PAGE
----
I love summer Thursdays, because we spend part of every Thursday afternoon at Land’s Sake farm, collecting our farm share. Some of said collecting is done under the tent, where bins of vegetables have been set up, along with instructions as to how much of each item is available per share. The other part of said collecting is a you-pick situation. They give us the baskets and say how much of a particular item is available and where to find it. Last week, the whole family went, and we picked the most heavenly sugar snap peas (I could actually tell why they were thus named) and laid around in the grass talking to the chickens. This week, it was just Akiva and me, and we filled a quart basket of green beans faster than you can spit. We were also allowed to take herbs — I didn’t have a particular need for them but Akiva grabbed a few sprigs of dill and ate them straight from the plant, and as he did, he said, “Mmmmm, this smells like Grandma’s chicken soup.” Which it did.
One of the best things about having a farm share at an organic farm is that the kids really can pick something and eat it right there. I feel totally confident in this food, and we are all learning to notice the difference in taste. (Carrots from this farm share taste like something! Grocery store carrots not so much.) I love teaching my kids to eat real food. I feel such delight when the boys and I walk to the car, munching on beets that have just been picked the same morning. (Yes, this really happened.)
We had a brief visit from my in-laws this week, in celebration of Bill’s birthday. It reminded me of why brief visits are problematic. They are just enough to throw us off our usual routine — one night Akiva slept from 9 to 5; what a way to make a living indeed — and not enough time to establish a new rhythm or get comfortable with each other. Also I notice a significant uptick in Akiva’s general level of imperiousness after he’s been with Bill’s folks. They cater to his every whim when they are near him, and after they leave it’s a rude awakening for all of us. His “stupid” parents (his new favorite insult for us) are “no fun” because we expect him to use a friendly tone and appropriate words when he’s asking for things, and because we don’t automatically say yes to his every demand. It’s part and parcel of one’s kids having grandparents, I suppose, but at moments like this, I feel so undermined by my in-laws and wish they would back off a little.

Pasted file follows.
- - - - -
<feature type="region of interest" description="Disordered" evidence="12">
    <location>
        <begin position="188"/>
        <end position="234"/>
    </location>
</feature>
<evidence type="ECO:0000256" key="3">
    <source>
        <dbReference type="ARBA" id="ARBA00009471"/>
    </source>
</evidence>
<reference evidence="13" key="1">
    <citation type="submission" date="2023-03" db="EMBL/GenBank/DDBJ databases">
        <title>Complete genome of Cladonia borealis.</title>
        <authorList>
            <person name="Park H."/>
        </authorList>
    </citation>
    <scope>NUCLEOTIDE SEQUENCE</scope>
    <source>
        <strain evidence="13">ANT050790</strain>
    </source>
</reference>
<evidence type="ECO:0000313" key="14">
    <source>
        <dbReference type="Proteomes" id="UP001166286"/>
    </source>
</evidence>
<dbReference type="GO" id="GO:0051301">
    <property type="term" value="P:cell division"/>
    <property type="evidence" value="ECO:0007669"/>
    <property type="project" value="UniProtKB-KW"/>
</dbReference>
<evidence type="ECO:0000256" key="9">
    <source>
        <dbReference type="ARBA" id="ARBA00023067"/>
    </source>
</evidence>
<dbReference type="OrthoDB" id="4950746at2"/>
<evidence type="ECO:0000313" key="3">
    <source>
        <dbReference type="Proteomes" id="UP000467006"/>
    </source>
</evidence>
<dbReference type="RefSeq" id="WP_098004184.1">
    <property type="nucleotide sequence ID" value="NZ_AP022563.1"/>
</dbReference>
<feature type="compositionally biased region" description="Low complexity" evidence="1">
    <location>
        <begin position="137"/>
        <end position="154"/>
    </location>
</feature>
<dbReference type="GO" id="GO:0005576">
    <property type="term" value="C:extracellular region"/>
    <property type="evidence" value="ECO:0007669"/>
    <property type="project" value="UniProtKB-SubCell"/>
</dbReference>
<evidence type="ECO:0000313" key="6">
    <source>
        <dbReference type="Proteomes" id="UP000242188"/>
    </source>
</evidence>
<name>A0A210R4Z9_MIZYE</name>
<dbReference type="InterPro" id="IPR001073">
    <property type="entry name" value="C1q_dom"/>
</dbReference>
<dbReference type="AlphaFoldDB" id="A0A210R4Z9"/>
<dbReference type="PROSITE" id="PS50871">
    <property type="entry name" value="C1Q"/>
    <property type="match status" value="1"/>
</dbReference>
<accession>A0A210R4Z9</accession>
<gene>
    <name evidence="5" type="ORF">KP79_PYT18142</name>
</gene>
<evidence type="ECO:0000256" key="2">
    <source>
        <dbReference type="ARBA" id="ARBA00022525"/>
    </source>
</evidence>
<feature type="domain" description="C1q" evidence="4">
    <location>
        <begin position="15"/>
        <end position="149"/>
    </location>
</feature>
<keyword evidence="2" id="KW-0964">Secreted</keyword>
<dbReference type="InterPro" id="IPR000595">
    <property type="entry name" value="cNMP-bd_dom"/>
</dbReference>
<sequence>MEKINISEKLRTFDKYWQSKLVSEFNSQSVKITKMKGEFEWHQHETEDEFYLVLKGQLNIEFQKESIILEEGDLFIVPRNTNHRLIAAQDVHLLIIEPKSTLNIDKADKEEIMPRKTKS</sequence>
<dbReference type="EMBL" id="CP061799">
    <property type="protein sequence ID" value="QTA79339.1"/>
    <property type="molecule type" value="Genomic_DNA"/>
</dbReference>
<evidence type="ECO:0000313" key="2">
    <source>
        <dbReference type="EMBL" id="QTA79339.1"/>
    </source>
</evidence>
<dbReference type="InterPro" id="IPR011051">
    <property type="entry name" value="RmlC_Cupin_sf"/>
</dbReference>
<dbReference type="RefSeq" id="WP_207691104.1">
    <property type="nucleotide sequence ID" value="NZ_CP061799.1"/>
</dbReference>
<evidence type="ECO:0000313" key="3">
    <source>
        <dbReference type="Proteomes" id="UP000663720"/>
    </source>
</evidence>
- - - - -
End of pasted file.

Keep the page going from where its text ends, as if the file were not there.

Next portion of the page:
Grouse grouse grouse.
My garden is a complete flop! Well, not complete. We’re harvesting a bit of this, a bit of that. Between the traveling and the fact it has been raining buckets lately, I cannot keep up with the weeding. At this point, I am keeping the faith because (1) I enjoy it, and (2) it gives me the opportunity to model for my kids doing something at which I really am very bad. When I was growing up, my father turned fully one quarter of our backyard (an area roughly the size of a garage) into a vegetable garden. He was quite devoted to it, and he harvested a great deal from it. He would come home from his job teaching university students to play the piano, change into overalls and the vilest flannel shirt ever, and he would work in his garden till dinner time. We ate well from that garden and had in suburbia the experience of putting up the pot of water to boil and then going to pick and shuck the corn just in time to plop it in. I’m a long way from living up to that, but I’d like to give my kids something of it if I can.
Well, Julie said my writing didn’t have to be beautiful and organized, so here it is. Just a few things I’ve been thinking about or experiencing.